Rome marks Maritozzo Day to fete pastry

Derived from 'husband', traditional buns light up Roman mornings

(ANSA) - Rome, November 22 - Rome is marking Maritozzo Day December 1 to celebrate the typical cream-filled Roman bun that brightens breakfasts or morning coffees everywhere across the Italian capital.
    On December 1, storied Roman pastry shops and bars will offer their take on the traditional pastry, also feting "alternative vegan or gluten-free maritozzi" or apparent oddities such as the pizza-maritozzo combo offered by the Pizzeria Sancho.
    Among the sweets meccas taking part are Andreotti, Bompiani, Linari and Romoli, along with the famed pastry maker Bonci, organisers said Thursday.
    There will also be up-and-coming award-winning pastry bars like Café Merenda, Lievito and Nero Vaniglia. Also featuring are "starred maritozzi" produced by Michelin-starred pastry chefs of the calibre of Cristina Bowerman, Riccardo Di Giacinto and Angelo Troiani, involving glorious pastry bars like Armando al Pantheon and Le Tre Zucche, the organisers said.
    Finally, maritozzo and gelato will be married again by Marco Radicioni's Otaleg ice-cream bar, Günther Gelato Italiano and Gelato San Lorenzo.
    The maritozzo is a typical sweet bun of the Lazio region, specifically from Rome. It's a delicious dough based delight that has been enjoyed by Romans both young and old for centuries. Typically eaten for breakfast or in the very early hours of the morning, the Roman maritozzo has undergone a few changes before landing the version we know and love today.
    Dating back to Roman times, the "loaf" that the modern day maritozzo derives from began as a nutritional necessity made of flour, eggs, honey, butter and salt. These loaves were substantially larger than the maritozzo of today.
    It is said that for centuries, women made the loaves to put in the saddlebags of laborers who had to work away from home all day as a way to nourish themselves. Then, in the Middle Ages, the loaves became a way for people to get their "sweet fix" during the period of Lent. These loaves were a bit smaller, darker in color, and sweetened with raisins, pine nuts, and candied fruit. This Middle Ages version of the maritozzo was one of the few "church approved" foods people were permitted to eat during the fasting of Lent.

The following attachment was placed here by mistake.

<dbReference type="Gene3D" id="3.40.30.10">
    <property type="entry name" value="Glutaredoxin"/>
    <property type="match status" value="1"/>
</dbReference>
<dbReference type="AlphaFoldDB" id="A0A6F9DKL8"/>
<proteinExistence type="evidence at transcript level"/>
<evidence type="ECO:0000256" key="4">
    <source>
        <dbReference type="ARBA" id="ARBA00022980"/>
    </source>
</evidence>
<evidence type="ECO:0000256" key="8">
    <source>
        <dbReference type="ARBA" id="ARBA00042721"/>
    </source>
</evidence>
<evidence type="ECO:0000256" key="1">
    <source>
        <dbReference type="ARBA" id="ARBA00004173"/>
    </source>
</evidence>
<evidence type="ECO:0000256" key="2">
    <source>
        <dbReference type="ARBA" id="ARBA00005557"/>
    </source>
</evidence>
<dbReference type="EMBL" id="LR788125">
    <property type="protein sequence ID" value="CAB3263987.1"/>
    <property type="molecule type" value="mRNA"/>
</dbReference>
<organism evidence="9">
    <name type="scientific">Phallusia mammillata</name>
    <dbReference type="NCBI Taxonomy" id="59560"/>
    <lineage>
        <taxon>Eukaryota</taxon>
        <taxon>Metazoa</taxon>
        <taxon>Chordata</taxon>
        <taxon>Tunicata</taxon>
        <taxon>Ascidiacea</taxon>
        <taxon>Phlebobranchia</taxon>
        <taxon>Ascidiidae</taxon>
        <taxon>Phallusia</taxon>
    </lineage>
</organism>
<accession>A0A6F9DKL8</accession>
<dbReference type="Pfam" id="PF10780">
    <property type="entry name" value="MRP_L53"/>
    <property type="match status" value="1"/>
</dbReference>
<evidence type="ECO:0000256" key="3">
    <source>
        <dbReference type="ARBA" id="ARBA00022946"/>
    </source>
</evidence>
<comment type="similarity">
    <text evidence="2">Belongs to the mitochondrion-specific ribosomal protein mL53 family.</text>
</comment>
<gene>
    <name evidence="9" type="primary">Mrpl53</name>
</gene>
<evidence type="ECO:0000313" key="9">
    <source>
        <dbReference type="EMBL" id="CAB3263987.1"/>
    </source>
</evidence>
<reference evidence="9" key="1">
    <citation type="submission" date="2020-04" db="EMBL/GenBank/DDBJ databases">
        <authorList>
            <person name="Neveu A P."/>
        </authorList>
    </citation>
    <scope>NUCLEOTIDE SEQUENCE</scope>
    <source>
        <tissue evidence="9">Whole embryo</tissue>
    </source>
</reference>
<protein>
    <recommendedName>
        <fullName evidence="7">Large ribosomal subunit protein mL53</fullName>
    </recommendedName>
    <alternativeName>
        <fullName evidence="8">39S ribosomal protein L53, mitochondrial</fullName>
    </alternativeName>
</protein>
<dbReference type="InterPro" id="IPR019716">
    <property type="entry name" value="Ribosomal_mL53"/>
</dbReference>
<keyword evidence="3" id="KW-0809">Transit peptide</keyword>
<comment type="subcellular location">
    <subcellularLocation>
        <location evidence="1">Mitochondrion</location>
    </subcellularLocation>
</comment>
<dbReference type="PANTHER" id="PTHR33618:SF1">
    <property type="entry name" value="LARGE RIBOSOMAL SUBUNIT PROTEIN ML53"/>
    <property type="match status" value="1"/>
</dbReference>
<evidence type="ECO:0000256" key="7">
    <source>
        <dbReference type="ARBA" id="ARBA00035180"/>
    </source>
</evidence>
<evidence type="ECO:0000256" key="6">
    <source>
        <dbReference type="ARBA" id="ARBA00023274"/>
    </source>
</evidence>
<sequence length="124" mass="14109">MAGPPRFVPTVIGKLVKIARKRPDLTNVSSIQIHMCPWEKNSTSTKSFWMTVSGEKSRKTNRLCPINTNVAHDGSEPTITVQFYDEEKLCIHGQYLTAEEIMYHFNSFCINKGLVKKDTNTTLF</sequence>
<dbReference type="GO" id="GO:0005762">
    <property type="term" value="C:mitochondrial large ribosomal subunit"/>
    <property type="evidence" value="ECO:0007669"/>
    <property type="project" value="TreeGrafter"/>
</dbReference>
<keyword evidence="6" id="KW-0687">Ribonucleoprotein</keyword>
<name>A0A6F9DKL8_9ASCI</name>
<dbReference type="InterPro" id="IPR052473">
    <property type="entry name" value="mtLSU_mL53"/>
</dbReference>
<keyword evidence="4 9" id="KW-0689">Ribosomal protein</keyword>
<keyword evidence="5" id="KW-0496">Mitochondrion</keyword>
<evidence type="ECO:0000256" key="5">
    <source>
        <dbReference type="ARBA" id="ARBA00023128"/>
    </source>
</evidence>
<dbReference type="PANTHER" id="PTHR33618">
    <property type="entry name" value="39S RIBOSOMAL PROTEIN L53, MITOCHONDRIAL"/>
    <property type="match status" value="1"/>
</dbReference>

It wasn't until the 1800s that the "loaves" were given their current name, maritozzo which is derived from the Italian word for husband, "marito." During the 1800s, this name was given to the pastry because it became associated with another tradition. The tradition was that a girl's fiancé would give his bride-to-be a maritozzo the first Friday of March. This Valentine's-Day-equivalent pastry usually had two pierced hearts on top drawn with sugar. Inside frequently concealed a gift of either a ring or a small gold object.
    The maritozzo is still a staple in Rome and the classic version is still a very simple dough that is then baked, split down the middle and filled with a delicious (yet obscene amount of) whipped cream. According to The Roman Foodie, "If you're looking for a good place to get your hands on this Roman classic, one of the best places in Rome for a maritozzo is Er Maritozzaro located a 2mins walk from Trastevere station. "Their classic maritozzo, when hot, just out of the oven and filled with whipped cream is pure poetry!", the food blog said in 2016.
   

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